Our CORD model
So if you’re feeling overwhelmed by it all, you’re not alone. Realise that there are actually 4 distinct disciplines in knowledge work. At Think Productive, we have adapted some of the key principles from David Allen’s ‘Getting Things Done’ into what we call the CORD workflow model:
CAPTURE & COLLECT – the gathering of all information, as it arises. This goes a long way to eliminating the stress created by fearing we’ll miss or forget things, as long as you know you will come back and process this information later.
ORGANISE – systematically analyzing what you’ve collected and making up-front decisions on what the final conclusion and next action will be for each piece of information, or of course, deciding things aren’t worth doing at all. The discipline of keeping action-orientated lists, where you have already defined the next action, the location and what the finish line looks like is one of the most underrated skills in knowledge work.
REGULAR REVIEW – regularly practicing two distinct forms of review: the ‘in the moment’ review of your ‘next action lists’, designed to make the decision about ‘what next?’ and ‘what adds the most value?’, and the ‘weekly review’, where you revisit your list of projects and make sure that you know the next action for each and every project you’re committed to and get a wider perspective on things.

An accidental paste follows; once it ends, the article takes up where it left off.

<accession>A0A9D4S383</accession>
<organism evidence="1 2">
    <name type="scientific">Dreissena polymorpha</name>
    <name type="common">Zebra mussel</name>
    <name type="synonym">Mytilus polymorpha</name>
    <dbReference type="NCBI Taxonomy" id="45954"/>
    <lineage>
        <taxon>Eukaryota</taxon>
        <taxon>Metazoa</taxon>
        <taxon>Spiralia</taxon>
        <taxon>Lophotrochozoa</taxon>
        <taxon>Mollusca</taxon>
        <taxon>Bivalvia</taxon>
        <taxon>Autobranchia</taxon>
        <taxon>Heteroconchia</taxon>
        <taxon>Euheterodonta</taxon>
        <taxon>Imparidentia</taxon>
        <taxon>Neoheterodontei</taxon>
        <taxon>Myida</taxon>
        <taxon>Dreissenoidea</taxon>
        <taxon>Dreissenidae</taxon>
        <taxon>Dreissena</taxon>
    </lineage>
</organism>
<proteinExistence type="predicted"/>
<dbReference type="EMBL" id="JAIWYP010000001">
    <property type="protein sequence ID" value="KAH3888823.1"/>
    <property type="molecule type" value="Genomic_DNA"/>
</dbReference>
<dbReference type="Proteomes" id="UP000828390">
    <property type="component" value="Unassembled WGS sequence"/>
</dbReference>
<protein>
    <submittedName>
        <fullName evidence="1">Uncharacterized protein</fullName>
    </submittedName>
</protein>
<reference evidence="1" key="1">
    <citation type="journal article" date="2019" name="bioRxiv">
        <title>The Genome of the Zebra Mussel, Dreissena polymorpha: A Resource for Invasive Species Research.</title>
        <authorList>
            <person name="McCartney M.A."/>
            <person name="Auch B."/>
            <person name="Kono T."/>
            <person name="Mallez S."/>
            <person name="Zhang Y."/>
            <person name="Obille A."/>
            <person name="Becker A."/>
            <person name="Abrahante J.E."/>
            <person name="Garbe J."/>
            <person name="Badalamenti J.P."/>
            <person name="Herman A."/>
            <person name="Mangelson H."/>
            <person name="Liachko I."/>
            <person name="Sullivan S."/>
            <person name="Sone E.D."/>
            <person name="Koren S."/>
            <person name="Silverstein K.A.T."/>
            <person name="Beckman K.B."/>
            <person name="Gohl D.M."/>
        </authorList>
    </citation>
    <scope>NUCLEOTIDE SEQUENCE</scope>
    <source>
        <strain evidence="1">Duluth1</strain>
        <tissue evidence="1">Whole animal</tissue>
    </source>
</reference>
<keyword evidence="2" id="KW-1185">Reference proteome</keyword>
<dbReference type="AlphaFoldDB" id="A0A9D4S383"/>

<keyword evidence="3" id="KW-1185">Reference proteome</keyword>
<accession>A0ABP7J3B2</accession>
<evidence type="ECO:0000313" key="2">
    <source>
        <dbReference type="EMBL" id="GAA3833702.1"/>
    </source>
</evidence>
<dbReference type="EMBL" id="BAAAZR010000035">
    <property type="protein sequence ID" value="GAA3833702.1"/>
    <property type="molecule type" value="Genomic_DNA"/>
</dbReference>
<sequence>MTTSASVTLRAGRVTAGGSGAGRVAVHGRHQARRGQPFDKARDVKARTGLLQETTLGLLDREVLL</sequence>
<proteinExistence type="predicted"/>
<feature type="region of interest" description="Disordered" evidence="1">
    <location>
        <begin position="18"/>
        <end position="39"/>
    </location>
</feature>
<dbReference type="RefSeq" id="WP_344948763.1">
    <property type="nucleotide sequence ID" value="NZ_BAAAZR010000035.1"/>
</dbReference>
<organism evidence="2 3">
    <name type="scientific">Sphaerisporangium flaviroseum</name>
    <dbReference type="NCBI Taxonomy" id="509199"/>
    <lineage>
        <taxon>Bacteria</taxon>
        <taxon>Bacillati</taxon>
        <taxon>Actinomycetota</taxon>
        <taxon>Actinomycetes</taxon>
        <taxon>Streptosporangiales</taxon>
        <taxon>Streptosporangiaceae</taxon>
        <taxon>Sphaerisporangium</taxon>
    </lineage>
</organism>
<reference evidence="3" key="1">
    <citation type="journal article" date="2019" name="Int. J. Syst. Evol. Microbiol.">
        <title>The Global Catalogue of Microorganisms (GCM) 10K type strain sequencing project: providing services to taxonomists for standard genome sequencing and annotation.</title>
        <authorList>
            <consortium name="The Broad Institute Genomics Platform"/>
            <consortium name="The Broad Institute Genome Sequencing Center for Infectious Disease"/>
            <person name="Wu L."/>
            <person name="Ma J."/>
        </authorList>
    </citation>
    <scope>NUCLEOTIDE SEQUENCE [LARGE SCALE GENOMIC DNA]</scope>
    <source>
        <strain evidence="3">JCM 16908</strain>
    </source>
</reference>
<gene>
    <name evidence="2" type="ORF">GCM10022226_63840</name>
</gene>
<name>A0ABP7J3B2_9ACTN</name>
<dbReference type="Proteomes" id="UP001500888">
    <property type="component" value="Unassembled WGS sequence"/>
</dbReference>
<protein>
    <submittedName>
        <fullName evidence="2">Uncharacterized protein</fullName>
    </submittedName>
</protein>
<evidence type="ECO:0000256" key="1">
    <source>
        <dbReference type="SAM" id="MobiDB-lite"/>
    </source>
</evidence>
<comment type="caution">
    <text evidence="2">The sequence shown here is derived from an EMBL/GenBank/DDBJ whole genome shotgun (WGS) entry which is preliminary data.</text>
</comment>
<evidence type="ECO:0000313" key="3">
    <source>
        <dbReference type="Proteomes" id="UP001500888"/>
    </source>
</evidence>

DO – As Seth Godin calls it, ‘Shipping’. There’s nothing more satisfying in your quest to avoid information overload than clearing the decks with some good old fashioned action. But recognizing that there are three other phases we need to complete before a lot of the magic happens can make the ‘doing’ part so much more enjoyable.
Recognizing these four distinct phases on knowledge work can be a great help when we’re faced with information overload – where’s the ‘blockage’? Is it too much information coming in? Is it too much information remaining undefined, with no sense of the potential meaning? Is it because you need to take a step back and revisit priorities? If none of these three areas are blocked, you’re much more likely to start to experience ‘flow’ states.
Create the space by focusing on the bigger picture and once you’re confident you have this under control, you’ll probably find that you start to experience some quite profound states of flow. This is partly about using psychological techniques to help our ‘boss brain’ to manage our ‘worker brain’ and give our ‘worker self’ the permission to perform, rather than be subconsciously worrying about all the alternative actions we could be taking.
I work with organizations across all sectors to confront this very openly, helping to get email inboxes to zero, improve email and information etiquette, implementing the CORD model mentioned here with teams and helping to apply clarity and focus to meetings. Doing this openly helps create a culture where we can reclaim our time and attention, achieve a regular state of ‘flow’, control our information rather than letting it control us and ultimately create more value and meaning on our quest to make the world that little bit better.